MEMORIAL — René Clausen
2003 Raymond W. Brock Memorial Commission
Performed by The Concordia Choir, Orchestra & Friends
Peter Halverson, baritone soloist
Rene Clausen’s “MEMORIAL” was inspired by the events of 9/11. The piece is written for baritone solo, mixed chorus, and full orchestra, and is approximately twenty-five minutes in length. The January 2003 issue of Choral Journal contains an article that discusses the work. Following is a quote from the composer about his commissioned piece:
It is probably more instructive to consider the choice of text and inspiration for the work together with a description of the music. Though presented as one continuous movement, the composition follows a program of sorts that has four sections.
The music of the first two sections, sub-titled “September Morning” and “The Attack,” develop imagery that is visceral, evocative, and highly programmatic in style. September Morning attempts to musically paint the picture of a beautiful, sunlit September morning in New York City. In this opening section the chorus is used as a section of the orchestra, intoning wordless vocalises in a Debussy-like tone poem. Premonition of the attack is then heard in the orchestra as the music moves into The Attack sequence.
As might be expected, the attack on the World Trade Center towers inspires music, which is highly dramatic, and employs non-traditional instrumental and vocal techniques that depict the catastrophic chain of events. The music is dissonant, rhythmically intense, and colorful, making use of extended percussion and the entire ranges of instrumental and choral forces. The only text used in the first two sections is the phrase ‘0 God, why have you forsaken me?’ The word for God is also presented in Hebrew – Adonai. The reason for this minimal use of text owes to actual nature of witness responses to the shocking, unfolding drama of the attack on the towers.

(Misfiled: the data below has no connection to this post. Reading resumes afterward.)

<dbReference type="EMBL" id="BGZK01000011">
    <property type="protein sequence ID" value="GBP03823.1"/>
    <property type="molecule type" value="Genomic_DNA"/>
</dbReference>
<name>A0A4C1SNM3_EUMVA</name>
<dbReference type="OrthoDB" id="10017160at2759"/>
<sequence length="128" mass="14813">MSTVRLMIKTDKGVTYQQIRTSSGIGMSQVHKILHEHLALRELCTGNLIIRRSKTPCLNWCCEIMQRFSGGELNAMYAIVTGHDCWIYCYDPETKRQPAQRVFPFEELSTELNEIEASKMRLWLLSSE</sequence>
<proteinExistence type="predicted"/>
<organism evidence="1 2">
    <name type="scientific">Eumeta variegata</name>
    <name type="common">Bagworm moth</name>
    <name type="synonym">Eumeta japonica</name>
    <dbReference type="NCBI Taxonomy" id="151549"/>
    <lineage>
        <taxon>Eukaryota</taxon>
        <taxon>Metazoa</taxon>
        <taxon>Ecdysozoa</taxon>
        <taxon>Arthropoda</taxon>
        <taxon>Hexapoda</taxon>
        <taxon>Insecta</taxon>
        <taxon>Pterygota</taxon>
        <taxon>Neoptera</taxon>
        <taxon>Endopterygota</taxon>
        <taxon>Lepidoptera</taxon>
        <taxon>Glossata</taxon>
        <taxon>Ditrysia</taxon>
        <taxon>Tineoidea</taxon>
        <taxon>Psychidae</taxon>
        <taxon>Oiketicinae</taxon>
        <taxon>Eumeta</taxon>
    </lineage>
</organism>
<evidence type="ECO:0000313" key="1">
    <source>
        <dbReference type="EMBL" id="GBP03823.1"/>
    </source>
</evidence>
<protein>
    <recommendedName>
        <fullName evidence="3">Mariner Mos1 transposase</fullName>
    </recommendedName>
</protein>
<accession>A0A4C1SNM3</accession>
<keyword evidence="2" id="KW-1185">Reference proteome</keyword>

From my study of videotapes, news segments, and documentaries, the most common immediate responses of witnesses were exclamations of shock and horror-such as “0 God!” It was a moment in time when the vocalism of words in thoughtful sentences gave way to sensory overload and the abbreviated, clipped cries of disbelief “Where is God?” was a question that vexed every terrifying cry that day.
The second half of the piece, subtitled “Prayers” and “Petitions,” moves away from programmatic description of physical world events to musical evocation of spiritual response to these events. The “Prayers” section is set for baritone solo, chorus, and orchestra.
The text of the solo uses portions of a series of prayers written by Dr. Roy Hammerling of the Concordia College religion department. These prayers were written during the week of the attacks on 9/11/01, and are intercessory in nature. Under the baritone solo, the chorus intones a prayer-like aleatoric chant based on the structure of a Buddhist “Metta Meditation” -a three-part series of personal meditations.
The final section, “Petitions,” is an elegiac and introspective musical prayer for mercy, mutual understanding, and hope for the future. The primary text is one simple phrase, “0 God, shine your light on us, and we shall be saved.” However, this phrase is presented–first sequentially and then simultaneously–in English, Latin, Hebrew, and Arabic. In juxtaposing these languages, some of which are the languages of cultures at war with one another, it is the hope of the composer that in so doing we may find a common ground of higher being, and be called away from darkness into light. The piece ends with a quiet Kyrie-a plea for God’s mercy on this world.
Of course, it is a high honor. I have so little compositional credentials to bring to this important task. I am amazed, humbled, and thankful to ACDA for allowing me this opportunity. Although I would like to say many things, my most sincere hope is to honor the victims of the events of 9/11 with a work that is honest, hopeful, and cleansing.